This week looks at this history of international aid and development. ‘Development’ has been a defining feature of international relations since the end of the Second World War, as various states and actors have promoted forms of economic and political development in the global South. The lecture this week will provide an introduction to the history of development, from colonial projects at the start of the Twentieth Century, through Cold War ‘technical assistance’ programmes, to neoliberal approaches towards the close of the century.
The seminar reading for this week focuses on specific aspects or periods of this history of development: colonial origins (Rist, chapter 3), post-1945 development in the Cold War (Jahanbani), the rise and fall of the ‘third world’ in the 1970s (Rist, chapter 9), and the ‘lost decade’ of the 1980s (Jolly et al.).
Through the lecture and seminar, we will approach and examine development not as a straightforward ‘social good’, but as a historically contingent, politically- and ideologically-driven project, which has a complex relationship with other major political processes such as imperialism, colonialism, modernization, and globalization.
1. How important was the colonial period in determing the direction and character of international development?
2. How did the Cold War shape discourses and practices of development aid?
3. How did a shift to neoliberal governance in the 1970s and 1980s impact on development aid?
4. Does aid work?
Gilbert Rist, The History of Development: From Western Origins to Global Faith (3rd edition, Zed, 2008), chapter 3 (‘The Making of a World System’), pp.47-68.
Sheyda Jahanbani, ‘One Global War on Poverty: The Johnson Administration Fights Poverty at Home and Abroad, 1964-1968’, in Francis J. Gavin and Mark Atwood Lawrence (eds.), Beyond the Cold War: Lyndon Johnson and the New Global Challenges of the 1960s (Oxford University Press, 2014), pp.97-117.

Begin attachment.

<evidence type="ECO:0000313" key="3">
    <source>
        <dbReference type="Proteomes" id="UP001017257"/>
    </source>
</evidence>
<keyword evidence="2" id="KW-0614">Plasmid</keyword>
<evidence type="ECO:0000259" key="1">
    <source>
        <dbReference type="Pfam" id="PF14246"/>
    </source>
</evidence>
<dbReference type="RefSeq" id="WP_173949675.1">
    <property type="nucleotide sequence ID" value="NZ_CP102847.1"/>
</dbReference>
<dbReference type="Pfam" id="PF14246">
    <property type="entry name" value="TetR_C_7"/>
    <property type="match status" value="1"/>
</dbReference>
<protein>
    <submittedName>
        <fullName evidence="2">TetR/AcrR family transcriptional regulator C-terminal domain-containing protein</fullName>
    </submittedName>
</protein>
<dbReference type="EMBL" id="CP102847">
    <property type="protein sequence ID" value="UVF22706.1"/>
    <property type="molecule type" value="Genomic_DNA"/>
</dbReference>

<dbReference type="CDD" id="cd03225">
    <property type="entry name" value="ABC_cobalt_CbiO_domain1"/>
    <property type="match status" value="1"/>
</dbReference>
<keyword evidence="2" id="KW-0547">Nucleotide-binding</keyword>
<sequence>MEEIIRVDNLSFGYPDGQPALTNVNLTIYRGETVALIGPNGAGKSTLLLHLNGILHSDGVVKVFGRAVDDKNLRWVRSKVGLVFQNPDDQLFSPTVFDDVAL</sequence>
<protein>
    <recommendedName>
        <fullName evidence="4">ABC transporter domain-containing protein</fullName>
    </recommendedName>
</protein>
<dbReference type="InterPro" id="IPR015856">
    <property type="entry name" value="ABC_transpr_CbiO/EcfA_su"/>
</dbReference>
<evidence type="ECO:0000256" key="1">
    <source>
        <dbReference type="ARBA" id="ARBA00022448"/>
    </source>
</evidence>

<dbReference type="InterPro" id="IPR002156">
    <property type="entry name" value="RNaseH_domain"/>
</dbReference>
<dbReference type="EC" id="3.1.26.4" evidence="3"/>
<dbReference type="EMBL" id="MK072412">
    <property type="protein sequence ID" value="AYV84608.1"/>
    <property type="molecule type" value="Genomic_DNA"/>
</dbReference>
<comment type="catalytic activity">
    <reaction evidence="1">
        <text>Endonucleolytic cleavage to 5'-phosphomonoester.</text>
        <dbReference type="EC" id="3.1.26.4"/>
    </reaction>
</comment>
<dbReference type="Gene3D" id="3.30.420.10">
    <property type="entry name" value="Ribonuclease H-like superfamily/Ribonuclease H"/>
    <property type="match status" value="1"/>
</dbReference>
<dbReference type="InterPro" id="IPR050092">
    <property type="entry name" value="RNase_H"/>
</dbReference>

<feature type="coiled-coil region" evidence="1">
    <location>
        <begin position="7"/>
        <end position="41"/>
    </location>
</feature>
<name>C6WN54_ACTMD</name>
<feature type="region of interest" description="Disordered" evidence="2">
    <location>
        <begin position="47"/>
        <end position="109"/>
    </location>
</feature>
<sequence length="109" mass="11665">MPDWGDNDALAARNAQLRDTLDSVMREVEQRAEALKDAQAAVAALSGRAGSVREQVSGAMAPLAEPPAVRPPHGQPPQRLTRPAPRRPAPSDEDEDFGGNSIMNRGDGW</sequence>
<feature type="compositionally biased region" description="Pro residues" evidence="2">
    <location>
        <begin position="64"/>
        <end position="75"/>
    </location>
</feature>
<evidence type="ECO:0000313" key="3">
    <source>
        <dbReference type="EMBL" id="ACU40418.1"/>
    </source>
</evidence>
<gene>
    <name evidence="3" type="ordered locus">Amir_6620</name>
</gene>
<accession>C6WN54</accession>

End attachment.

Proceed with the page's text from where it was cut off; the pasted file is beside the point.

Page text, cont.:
Gilbert Rist, The History of Development: From Western Origins to Global Faith (3rd edition, Zed, 2008), chapter 9 (‘The Triumph of Third-Worldism’), pp.140-170.
Richard Jolly, Louis Emmerij, Dharam Ghai, and Frédéric Lapeyre, UN Contributions to Development Thinking and Practice (Indiana University Press, 2004), chapter 6 (‘The 1980s: Losing Control and Marginalizing the Poorest’), pp.138-168.
Nick Cullather, The Hungry World: America's Cold War Battle against Poverty in Asia (Harvard University Press, 2010).
Nick Cullather, ‘Development? It's History’, Diplomatic History, 24:4 (2000), pp.641-653.
James Ferguson, The Anti-Politics Machine: “Development,” Depoliticization, and Bureaucratic Power in Lesotho (University of Minnesota Press, 1990).
Joseph Morgan Hodge, Triumph of the Expert: Agrarian Doctrines of Development and the Legacies of British Colonialism (Ohio University Press, 2007).
Joseph Morgan Hodge, ‘Writing the History of Development (Part 1: The First Wave)’, Humanity: An International Journal of Human Rights, Humanitarianism and Development, 6:3 (Winter 2015): 429-463.
Joseph Morgan Hodge, ‘Writing the History of Development (Part 2: Longer, Deeper, Wider)’, Humanity: An International Journal of Human Rights, Humanitarianism and Development, 7:1 (Spring 2016).
Firoze Manji and Carl O'Coill, ‘The Missionary Position: NGOs and development in Africa’, International Affairs, 78:3 (2002, 567-583).
Gilbert Rist, The History of Development: From Western Origins to Global Faith (3rd edition, Zed, 2008).
Amy L.S. Staples. The Birth of Development: How the World Bank, Food and Agriculture Organisation, and World Health Organisation Changed the World, 1945-65 (Kent State University Press, 2006).
Erik Thorbecke, ‘The evolution of the development doctrine and the role of foreign aid, 1950–2000’, in Finn Tarp (ed.), Foreign Aid and Development: Lessons Learnt and Directions for the Future (Routledge, 2000), pp.12-35.
David Webster, ‘Development Advisors in a Time of Cold War and Decolonization: The United Nations Technical Assistance Administration, 1950–59’, Journal of Global History, 6:2 (2011), pp.249-272.